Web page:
Andray Blatche calls himself a "finesse player," says he "doesn't see results" from his lifting

Andray Blatche called into the Mike Wise Show earlier today to defend himself against a legion of callers than criticized him angrily.  In the process, he said a bunch of things that make you wonder what's going on in his head.

For example, he did something I don't think I've really heard a professional athlete do: he admitted he's a "finesse" player.

"If anybody watched me grow into this team and into this league, they'd know that I've never been a back-to-the-basket, bang-bang down player.  I'm more of a face-up and a finesse player. That's who I am.  I can't force myself to be a different player that I'm not."

Kind of a weird admission, but hey, I guess he's being honest.  The natural follow-up question here is whether that's the same thing as being soft.  It's not, according to Blatche.  

"A finesse player is going to be called soft, so it don't bother me much.  But I'm far from soft. Everybody's entitled to their own opinion."    

That doesn't exactly inspire confidence.  You know what else doesn't inspire confidence?  Blatche admitting that he's really not seeing results out of this weight lifting.  

"I lift. When I do lift, I'm the type of person where I don't see results at all ... I've tried everything. I got a chef so I could start getting as healthy as I could eat, but I don't know what it is. I'm trying."

Brian Mitchell suggested he use P90x, assuming Blatche knew what that was.  Blatche's response?  "Huh. No, I've never heard of that."  

All in all, Blatche really didn't inspire any confidence at all throughout the interview.  He was asked about his defensive problems, and his answer was strange.  

"I mean, the last couple games my defense has been great. I mean, it's tough for fans to really see what's going on if they don't know our schemes. Our defensive schemes is for me to do stuff that I do, but they probably don't understand that if they don't know the schemes. The coaches don't have a problem with my defense because I'm doing what they're telling me to do."    

More strangely, he said that nobody in the organization has really gotten on him for his defensive issues.  When asked about what he's been told by Ernie Grunfeld and the coaches, here's what he said.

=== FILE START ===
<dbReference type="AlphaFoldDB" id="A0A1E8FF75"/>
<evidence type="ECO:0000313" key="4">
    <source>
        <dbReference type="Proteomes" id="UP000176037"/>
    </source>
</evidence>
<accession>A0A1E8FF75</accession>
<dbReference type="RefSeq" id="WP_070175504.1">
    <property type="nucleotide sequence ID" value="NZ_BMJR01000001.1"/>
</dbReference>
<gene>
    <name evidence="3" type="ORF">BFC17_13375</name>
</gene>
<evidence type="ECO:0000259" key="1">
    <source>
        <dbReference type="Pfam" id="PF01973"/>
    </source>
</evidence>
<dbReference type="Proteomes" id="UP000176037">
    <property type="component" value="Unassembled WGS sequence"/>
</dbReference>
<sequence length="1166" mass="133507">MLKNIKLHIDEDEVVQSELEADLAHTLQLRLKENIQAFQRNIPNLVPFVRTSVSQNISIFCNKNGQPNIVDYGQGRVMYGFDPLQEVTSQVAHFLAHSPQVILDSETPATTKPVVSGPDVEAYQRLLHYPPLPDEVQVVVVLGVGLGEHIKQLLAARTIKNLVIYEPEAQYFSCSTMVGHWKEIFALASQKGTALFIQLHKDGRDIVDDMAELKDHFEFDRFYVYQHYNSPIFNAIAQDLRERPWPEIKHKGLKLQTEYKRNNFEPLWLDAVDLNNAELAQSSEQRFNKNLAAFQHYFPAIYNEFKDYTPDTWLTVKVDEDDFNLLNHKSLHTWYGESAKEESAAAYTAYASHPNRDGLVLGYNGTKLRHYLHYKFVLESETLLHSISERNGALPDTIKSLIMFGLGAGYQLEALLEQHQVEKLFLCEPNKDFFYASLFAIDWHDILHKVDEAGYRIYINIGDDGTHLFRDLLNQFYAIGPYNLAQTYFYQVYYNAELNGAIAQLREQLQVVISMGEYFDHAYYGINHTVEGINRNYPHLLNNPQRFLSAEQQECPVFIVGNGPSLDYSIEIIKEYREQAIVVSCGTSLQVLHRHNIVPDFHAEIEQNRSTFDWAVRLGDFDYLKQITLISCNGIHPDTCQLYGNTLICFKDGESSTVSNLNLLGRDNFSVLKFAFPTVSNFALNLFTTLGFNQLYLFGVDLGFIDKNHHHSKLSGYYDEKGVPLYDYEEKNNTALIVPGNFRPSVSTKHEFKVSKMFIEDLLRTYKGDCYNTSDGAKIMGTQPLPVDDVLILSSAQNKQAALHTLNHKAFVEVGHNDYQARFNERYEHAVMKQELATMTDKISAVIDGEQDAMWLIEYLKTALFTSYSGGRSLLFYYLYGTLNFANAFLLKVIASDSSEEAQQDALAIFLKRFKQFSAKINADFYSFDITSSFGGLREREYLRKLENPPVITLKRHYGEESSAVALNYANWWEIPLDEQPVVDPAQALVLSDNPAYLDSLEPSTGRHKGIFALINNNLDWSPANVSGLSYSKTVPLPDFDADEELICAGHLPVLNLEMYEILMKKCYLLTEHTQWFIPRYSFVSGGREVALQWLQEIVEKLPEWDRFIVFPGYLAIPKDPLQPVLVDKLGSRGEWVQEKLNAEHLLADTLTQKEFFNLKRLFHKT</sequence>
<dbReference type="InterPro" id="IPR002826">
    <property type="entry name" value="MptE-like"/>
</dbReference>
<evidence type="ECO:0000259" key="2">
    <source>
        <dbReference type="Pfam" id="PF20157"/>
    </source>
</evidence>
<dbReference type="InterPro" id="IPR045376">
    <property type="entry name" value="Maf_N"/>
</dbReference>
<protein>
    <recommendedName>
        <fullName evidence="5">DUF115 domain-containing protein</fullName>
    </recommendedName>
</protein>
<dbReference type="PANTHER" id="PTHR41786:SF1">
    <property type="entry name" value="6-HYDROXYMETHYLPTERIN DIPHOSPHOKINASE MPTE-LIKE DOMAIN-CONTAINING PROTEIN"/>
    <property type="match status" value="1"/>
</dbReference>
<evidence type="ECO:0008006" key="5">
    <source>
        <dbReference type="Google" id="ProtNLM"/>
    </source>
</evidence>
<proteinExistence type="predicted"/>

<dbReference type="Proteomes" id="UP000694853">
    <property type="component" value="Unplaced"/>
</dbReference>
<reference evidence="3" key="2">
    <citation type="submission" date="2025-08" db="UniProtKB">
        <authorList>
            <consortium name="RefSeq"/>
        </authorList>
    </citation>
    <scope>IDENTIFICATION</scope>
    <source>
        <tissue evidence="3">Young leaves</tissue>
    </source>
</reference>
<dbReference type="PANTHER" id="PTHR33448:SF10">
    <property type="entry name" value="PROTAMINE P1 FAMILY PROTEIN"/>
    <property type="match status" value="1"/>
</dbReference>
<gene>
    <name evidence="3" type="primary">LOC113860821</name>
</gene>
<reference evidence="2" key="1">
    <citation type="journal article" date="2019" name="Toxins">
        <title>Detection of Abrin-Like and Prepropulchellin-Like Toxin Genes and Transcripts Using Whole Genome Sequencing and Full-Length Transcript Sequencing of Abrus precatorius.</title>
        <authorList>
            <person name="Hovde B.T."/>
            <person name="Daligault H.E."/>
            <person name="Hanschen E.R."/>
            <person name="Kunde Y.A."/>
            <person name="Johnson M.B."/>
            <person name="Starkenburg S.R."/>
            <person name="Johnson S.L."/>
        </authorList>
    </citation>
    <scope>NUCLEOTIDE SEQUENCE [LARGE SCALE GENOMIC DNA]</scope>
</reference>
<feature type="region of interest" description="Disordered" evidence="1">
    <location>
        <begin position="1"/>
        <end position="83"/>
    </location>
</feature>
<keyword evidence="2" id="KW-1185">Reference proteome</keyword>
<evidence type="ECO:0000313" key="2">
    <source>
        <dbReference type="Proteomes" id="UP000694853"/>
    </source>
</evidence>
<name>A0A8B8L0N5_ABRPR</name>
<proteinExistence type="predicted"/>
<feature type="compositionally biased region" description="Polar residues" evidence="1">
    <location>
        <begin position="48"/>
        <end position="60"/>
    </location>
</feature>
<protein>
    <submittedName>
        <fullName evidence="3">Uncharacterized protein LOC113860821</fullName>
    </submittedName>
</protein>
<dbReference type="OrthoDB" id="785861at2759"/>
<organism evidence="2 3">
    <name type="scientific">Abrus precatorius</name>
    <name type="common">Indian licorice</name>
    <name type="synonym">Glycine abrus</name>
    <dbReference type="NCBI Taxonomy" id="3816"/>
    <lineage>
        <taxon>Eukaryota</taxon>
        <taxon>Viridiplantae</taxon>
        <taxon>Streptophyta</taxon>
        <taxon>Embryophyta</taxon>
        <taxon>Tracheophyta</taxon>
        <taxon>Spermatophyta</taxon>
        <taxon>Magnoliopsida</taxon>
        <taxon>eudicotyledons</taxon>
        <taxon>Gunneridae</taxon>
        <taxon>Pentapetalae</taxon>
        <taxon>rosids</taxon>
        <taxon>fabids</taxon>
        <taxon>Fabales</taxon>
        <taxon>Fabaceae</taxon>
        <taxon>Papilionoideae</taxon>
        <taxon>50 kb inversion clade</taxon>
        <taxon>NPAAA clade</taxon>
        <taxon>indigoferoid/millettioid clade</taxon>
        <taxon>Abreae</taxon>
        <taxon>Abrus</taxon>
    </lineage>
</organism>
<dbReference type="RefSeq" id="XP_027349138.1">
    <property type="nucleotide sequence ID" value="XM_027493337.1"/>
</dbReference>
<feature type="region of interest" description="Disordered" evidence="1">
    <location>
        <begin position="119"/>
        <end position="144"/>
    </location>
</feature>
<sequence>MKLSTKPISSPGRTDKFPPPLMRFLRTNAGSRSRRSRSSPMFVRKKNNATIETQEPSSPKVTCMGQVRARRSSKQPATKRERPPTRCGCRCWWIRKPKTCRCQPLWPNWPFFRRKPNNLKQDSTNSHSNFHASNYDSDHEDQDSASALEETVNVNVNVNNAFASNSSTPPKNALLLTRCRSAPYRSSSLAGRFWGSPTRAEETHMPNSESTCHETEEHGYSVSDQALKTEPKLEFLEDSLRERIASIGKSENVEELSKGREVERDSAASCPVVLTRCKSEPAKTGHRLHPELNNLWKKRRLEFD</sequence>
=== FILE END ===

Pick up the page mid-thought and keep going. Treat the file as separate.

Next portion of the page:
"My coaches and Ernie are very supportive.  If my jump shot is flowing, then they have no problem with it, but if it's in a slump right now, they tell me to focus on being around the rim, which I have no problem with at all because right now I'm slumping."

Other stuff:
  • Blatche said that the incident at Shadow Room was a shouting match, not a fight.  He said he was trying to convince JaVale McGee to leave, but he didn't want to initially and it was just a small argument.   "People did their jobs and boosted the whole story up."
  • Blatche on his critics:  "It's easy to criticize me off what you're seeing me on the court, because you don't see me telling the guys what to do when I can .... "They focus on me missing shots.  They don't see all the other little things I do. They just go out and worry about me getting 30, when I can affect the game other than scoring."  That's not the criticism I've heard, personally.  In fact, it's the exact opposite.  Later, he said this:  "Coming after Antawn, Gilbert and Caron, all being great scorers, this city, that's what they expect.  That's what they want from players.  I guess they see what I did last year and think that's what I'm capable of doing, but I just need to continue to work at it and get out of this shooting slump."  Weird response.
  • Blatche on Gilbert Arenas "It's tough for me to say.  To me, it's just Gilbert being the Gilbert I met when I was a rookie.  It's just that it's a new day and age, and some of the stuff he does he can't do now because of his situation.  But to me, he's been the same guy since I've been here."  He then said Rashard Lewis is much more professional than Arenas and that he reminds him of Antawn Jamison.  When asked who the leaders are, he said Lewis and Josh Howard.
  • Finally, Blatche had this to say about the team:  "Our record shows that we're a bad team, but we're not a bad team. I mean, every game we lose, it's in the fourth quarter. There's only one game we actually got blown out. All the other games, we're in it til the end, until we make critical young mistakes. If it weren't for the young mistakes, we'd have won half those games."  The Wizards have lost eight games by 15 or more points this season.
(Thanks to 106.7 for the audio.  You can hear the interview here.)
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